Honourable Chairperson and Commissioners of the African Commission on Human and Peoples’ Rights,
Honourable State Party Delegates,
Distinguished Ladies and Gentlemen,
IHRDA would like to draw the attention of the Commission to gross human rights violations in Ethiopia.
Since the start of the conflict in Tigray in November 2020, the world’s attention has been drawn to the dire human rights and humanitarian situation in northern Ethiopia, especially given reports of atrocities committed by all parties to the conflict, amounting to crimes against humanity and war crimes against Tigrayan civilians. However, it is important to place the violations in northern Ethiopia into the national context of violence and abuses being perpetrated throughout the country, and particularly those that have been inflicted on the Oromo and other southern peoples. Such an understanding is vital for achieving lasting peace throughout Ethiopia and regional stability throughout the Horn of Africa.
There have been long standing reports of attacks being perpetrated against Oromo civilians throughout Oromia by State agents. These attacks include acts of physical violence, extrajudicial executions, and the destruction of property, often leading to forced displacement. For example:
● In May 2021, Ethiopian security forces extrajudicially executed a 17-year-old boy named Amanuel Wondimu Kebede in the Kellem Wellega zone of western Oromia. Before he was executed, he was forced to confess that he had links to the OLA.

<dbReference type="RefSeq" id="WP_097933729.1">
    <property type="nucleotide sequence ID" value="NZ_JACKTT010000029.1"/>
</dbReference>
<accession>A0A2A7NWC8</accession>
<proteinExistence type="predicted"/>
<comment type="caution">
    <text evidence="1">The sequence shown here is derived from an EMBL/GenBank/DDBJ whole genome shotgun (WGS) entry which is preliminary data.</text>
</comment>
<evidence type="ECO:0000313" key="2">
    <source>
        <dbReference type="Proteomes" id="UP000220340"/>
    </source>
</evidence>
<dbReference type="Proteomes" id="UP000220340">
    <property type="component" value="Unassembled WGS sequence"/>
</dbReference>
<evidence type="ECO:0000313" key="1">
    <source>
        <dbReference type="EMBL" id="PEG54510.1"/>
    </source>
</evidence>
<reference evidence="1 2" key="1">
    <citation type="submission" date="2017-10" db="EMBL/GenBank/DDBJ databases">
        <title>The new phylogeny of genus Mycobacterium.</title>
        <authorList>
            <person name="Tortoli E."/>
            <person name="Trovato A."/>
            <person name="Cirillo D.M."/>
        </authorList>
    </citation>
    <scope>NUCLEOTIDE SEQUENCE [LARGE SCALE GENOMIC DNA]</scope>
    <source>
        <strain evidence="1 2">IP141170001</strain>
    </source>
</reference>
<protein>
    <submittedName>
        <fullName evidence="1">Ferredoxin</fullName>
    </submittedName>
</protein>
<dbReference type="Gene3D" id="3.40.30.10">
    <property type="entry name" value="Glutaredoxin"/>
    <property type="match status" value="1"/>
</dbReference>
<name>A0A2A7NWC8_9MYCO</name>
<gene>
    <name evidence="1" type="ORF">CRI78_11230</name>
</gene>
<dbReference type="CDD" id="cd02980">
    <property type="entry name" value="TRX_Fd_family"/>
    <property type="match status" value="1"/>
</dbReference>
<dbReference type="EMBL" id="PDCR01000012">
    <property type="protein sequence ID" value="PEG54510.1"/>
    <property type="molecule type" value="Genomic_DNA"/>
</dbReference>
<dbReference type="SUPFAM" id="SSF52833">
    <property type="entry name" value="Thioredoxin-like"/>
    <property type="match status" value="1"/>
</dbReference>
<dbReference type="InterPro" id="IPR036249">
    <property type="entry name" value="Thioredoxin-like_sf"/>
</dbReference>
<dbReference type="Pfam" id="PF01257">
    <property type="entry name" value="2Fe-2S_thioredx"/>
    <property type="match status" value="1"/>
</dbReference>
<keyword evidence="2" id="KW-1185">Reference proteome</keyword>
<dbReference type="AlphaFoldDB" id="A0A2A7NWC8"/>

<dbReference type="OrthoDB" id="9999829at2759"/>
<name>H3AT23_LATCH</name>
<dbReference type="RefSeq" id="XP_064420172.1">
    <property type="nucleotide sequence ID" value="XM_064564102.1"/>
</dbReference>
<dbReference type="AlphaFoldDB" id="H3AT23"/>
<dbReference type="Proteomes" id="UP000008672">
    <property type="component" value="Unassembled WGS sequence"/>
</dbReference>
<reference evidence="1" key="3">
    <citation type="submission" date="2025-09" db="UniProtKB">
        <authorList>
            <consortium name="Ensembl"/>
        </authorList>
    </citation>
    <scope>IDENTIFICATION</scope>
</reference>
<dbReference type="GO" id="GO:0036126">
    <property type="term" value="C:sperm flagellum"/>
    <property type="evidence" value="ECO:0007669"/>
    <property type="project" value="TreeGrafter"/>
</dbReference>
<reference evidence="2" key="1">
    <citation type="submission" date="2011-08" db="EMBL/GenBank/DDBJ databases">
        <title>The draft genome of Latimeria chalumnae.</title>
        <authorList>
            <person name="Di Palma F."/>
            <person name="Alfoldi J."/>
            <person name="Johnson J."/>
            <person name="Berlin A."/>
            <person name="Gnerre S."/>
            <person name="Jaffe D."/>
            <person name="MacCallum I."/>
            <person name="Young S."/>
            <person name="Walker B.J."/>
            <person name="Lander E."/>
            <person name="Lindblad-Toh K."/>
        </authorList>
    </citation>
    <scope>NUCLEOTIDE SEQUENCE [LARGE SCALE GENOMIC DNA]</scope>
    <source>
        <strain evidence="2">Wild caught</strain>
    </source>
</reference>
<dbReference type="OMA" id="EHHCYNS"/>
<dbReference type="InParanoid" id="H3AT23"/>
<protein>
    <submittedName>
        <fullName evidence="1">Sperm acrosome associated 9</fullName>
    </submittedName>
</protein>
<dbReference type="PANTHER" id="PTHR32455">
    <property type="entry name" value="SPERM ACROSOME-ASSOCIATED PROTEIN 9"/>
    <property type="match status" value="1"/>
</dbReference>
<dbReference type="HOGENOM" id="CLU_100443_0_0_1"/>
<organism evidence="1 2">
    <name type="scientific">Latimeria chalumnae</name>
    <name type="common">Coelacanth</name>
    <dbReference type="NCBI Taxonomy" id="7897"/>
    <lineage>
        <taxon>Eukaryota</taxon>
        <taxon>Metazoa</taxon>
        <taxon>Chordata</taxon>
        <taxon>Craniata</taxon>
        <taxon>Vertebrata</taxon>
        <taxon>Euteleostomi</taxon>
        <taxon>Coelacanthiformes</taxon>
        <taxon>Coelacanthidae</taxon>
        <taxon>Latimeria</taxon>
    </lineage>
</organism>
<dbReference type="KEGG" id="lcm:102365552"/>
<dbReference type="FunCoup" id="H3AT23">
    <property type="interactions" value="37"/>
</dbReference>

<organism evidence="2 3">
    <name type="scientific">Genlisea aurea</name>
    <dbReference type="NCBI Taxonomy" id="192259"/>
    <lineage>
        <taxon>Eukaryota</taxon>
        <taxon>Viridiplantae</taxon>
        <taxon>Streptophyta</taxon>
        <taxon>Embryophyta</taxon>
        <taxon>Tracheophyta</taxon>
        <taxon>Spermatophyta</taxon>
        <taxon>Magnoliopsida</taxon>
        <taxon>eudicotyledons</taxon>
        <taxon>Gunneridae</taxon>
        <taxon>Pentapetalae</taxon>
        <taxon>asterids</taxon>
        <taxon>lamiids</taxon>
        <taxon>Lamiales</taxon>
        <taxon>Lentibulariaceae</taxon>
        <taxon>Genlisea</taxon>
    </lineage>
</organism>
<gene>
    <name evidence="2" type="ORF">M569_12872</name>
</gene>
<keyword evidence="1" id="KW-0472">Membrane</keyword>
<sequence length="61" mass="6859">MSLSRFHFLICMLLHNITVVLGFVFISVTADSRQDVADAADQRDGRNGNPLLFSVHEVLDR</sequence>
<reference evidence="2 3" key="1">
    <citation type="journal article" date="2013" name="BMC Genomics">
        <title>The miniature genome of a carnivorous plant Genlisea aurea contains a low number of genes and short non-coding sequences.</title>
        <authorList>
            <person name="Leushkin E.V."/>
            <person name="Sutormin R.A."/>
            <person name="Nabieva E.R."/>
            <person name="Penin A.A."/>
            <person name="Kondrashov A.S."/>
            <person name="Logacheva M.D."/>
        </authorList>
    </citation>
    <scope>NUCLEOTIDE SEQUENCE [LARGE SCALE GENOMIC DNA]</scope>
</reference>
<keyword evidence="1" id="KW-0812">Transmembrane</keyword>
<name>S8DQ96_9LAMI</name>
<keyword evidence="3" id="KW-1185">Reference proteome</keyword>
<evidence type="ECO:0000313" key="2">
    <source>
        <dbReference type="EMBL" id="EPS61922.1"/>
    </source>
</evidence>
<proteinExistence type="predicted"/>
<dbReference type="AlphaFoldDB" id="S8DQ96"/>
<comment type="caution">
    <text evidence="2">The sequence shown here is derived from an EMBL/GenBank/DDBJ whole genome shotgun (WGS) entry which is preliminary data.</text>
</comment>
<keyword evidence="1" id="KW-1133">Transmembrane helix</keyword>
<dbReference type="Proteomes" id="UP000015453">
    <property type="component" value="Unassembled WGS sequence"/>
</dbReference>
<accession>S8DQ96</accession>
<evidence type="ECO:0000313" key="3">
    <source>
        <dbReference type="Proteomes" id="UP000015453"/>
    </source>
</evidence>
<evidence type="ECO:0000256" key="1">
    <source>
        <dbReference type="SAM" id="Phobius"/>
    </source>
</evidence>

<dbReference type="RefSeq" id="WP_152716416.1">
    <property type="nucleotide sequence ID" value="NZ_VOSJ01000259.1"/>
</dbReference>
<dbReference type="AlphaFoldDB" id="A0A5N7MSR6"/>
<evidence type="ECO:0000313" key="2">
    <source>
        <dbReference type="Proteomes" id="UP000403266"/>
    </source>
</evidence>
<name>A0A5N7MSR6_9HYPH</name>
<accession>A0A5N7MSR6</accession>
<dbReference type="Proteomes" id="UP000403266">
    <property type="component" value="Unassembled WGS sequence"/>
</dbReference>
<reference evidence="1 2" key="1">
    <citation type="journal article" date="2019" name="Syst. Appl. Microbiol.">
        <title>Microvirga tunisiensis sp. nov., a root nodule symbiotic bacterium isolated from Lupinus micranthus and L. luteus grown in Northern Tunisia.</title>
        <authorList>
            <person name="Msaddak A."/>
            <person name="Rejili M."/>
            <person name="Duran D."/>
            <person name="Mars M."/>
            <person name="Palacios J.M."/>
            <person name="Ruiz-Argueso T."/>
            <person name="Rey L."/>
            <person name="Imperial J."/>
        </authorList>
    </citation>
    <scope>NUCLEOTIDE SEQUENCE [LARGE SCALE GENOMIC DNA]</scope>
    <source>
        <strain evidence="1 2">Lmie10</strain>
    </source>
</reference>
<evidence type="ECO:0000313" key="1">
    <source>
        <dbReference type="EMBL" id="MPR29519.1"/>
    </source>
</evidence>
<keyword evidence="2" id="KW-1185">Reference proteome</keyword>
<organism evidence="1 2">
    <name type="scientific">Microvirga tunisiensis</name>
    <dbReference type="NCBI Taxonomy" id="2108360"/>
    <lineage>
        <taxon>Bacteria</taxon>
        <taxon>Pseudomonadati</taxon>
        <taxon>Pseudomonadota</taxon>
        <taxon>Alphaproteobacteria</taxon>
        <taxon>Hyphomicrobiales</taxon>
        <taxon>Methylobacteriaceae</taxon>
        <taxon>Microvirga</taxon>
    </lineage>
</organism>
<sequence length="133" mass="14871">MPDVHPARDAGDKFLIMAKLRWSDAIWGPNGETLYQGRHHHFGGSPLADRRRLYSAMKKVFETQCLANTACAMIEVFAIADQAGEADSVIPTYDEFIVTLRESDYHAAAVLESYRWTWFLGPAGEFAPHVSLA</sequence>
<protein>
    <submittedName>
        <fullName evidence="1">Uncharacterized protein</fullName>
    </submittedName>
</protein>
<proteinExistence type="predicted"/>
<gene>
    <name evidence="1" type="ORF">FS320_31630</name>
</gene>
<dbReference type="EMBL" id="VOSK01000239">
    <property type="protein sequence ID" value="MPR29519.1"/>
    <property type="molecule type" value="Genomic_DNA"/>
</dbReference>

● In December 2021, Ethiopian security forces abducted 40 Karayu Oromo from their traditional Gadaa ceremony and killed 14 of them that afternoon, including the Abba Gada and Abba Boku, religious leaders of the Karayu. Two abductees managed to escape, and the remaining 23 captives were detained for approximately one month, where one more abductee died.
● Hundreds of Oromo were extrajudicially executed by Ethiopian security forces between December 2021 and February 2022 in the Wollo Oromia Special zone after being accused of “supporting the TPLF and OLA.”
In justifying these attacks, State authorities generally claim that the victims had a connection to the Oromo Liberation Army (OLA).
Oromo civilians have also faced attacks by non-state armed actors, especially Amhara militias, including those associated with the group known as Fano. There has been no justice for many of the victims of these attacks, as there have been no effective investigations, or punishment of the perpetrators.
We urge the Commission to engage the Government of the Federal Democratic Republic of Ethiopia to:
- Put a stop to all attacks by Government agents on Oromo civilians and property.
- Investigate all attacks by State and non-State actors against Oromo civilians and bring the perpetrators to justice.
We would also like to join our voice with that of our colleagues in Zimbabwe and across Africa to call on the Government of the Republic of Zimbabwe to abandon the ongoing consideration of the Private Voluntary Organisations Amendment Bill. The Bill, as it is now, has the effect of grossly over-regulating the operations of CSOs, as well as limiting access to funding for CSOs, among other undue restrictions.
We urge the Commission to engage the Government of Zimbabwe to abandon this Bill, and to consult broadly with CSO actors when developing laws for regulating the affairs of CSOs in the future.
We thank you for your attention.